We are already capable of solving very large problems involving numerous data points as many locations simultaneously, but the process is not scalable to a small computer bulk size. This is not denying that eventually self directing computers will evolve, and eventually produce a suitable and purely mechanical brain with a contained mind. My point is that using a real human brain, grown in a laboratory is a better way to achieve a conscious robot.

Building a completely mechanical brain that is programmable is a goal of some computer scientists. Manufacturing a truly artificial consciousness for implantation into such a brain may be a century away but already significant advances are being made in the understanding of neural functioning and the mechanisms of memory and brain-body control, and like Ray Kurzweil I think this is our lineages final frontier.

Germ line changes in Homo sapiens

Gregory Stock [2002] pointed out “Biological enhancements will lead us into unexplored realms, eventually challenging our basic ideas about what it means to be human”.

Today we can consider cultivating certain traits and the de-emphasizing others through genetic manipulation and this presents important questions pertaining to our future. Both approaches can lead to changes in our species abilities; and, we need to understand the benefits and deficits attached to each before making deliberate alterations to our phylogenic line.

Whereas it is important that somatic cell improvements should be available throughout the population, as a question of ethical fairness, germ cell modification must be controlled because of the danger of social conflict. This is the Hollywood scenario of a 'master variant', controlled by the rich and powerful. A critical observation was made by Olson [2002] who noted: “almost all the armed conflicts in the world take place not between nations but between groups separated by differences that often are interpreted in biological terms” i.e. the ethno-cultural gamodeme. This is a danger spot for humankind's future evolution: the creation of genetically, and mechanically, modified individuals will bring back ‘racial’ tension and probably conflict. Race and ethnicity are surprisingly persistent causes of internal conflict within eusociety. Democracy alone is no guarantee of freedom: western democracy took hundreds of years to develop successful political systems that constrain the ‘tyranny of the masses’ and the ‘tyranny of the powerful’. Fundamentally, as population numbers and density increases the fair and equitable distribution of resources become more difficult. Access to resources is distinctly related to wealth and power, and it is the wealthy and powerful who will have access to future genetic and mechanical enhancements [although the poor will probably serve as the guinea-pigs]. Humankind has gone through this problem before with education – initially a trait of the children of the rich and powerful but eventually becoming generally available.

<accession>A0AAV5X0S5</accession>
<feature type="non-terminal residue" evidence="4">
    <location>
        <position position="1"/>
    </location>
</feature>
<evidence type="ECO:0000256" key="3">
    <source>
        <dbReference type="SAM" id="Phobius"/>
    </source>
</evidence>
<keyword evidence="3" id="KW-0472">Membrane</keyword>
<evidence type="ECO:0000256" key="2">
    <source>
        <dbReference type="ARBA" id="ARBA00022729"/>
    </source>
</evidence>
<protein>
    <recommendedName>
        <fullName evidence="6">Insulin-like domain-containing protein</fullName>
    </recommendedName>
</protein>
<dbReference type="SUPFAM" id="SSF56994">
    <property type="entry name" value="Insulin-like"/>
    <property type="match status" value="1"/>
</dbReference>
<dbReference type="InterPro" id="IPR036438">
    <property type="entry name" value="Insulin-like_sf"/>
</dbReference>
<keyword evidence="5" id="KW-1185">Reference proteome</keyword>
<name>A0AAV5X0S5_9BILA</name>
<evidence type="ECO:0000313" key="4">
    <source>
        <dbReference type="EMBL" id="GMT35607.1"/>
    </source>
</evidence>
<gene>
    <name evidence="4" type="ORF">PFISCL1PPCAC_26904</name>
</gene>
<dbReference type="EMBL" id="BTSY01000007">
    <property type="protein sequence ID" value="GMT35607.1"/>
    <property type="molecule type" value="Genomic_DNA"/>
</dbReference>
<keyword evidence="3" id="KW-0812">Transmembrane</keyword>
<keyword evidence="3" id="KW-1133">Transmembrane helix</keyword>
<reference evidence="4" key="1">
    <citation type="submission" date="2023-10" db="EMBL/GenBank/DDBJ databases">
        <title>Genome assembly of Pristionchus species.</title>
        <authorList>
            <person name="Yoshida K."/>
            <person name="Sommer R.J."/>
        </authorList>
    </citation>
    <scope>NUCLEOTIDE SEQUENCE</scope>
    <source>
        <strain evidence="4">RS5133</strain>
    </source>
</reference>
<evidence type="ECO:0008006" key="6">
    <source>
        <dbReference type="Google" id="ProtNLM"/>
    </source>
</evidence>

Death is the prime obscenity in our cultural gamodeme. Longer and healthier life, better intellect, and stronger bodies are all desires that, at one time or another, cross the minds of most individuals – this will be the driving force behind genetic and mechanical modification of humankind. First the wealthy and powerful will take advantage of new developments and eventually it will become generally available. To stop this progress is truly a crime against humanity!

Lest we forget: most of humankind over the age of ninety is institutionalized, or receiving home care, or living with younger relatives. They have hearing, vision and health problems, are generally not permitted to drive, cannot actively engage in sport, rarely in sex and generally do not go on vacation?

The specter of human chimera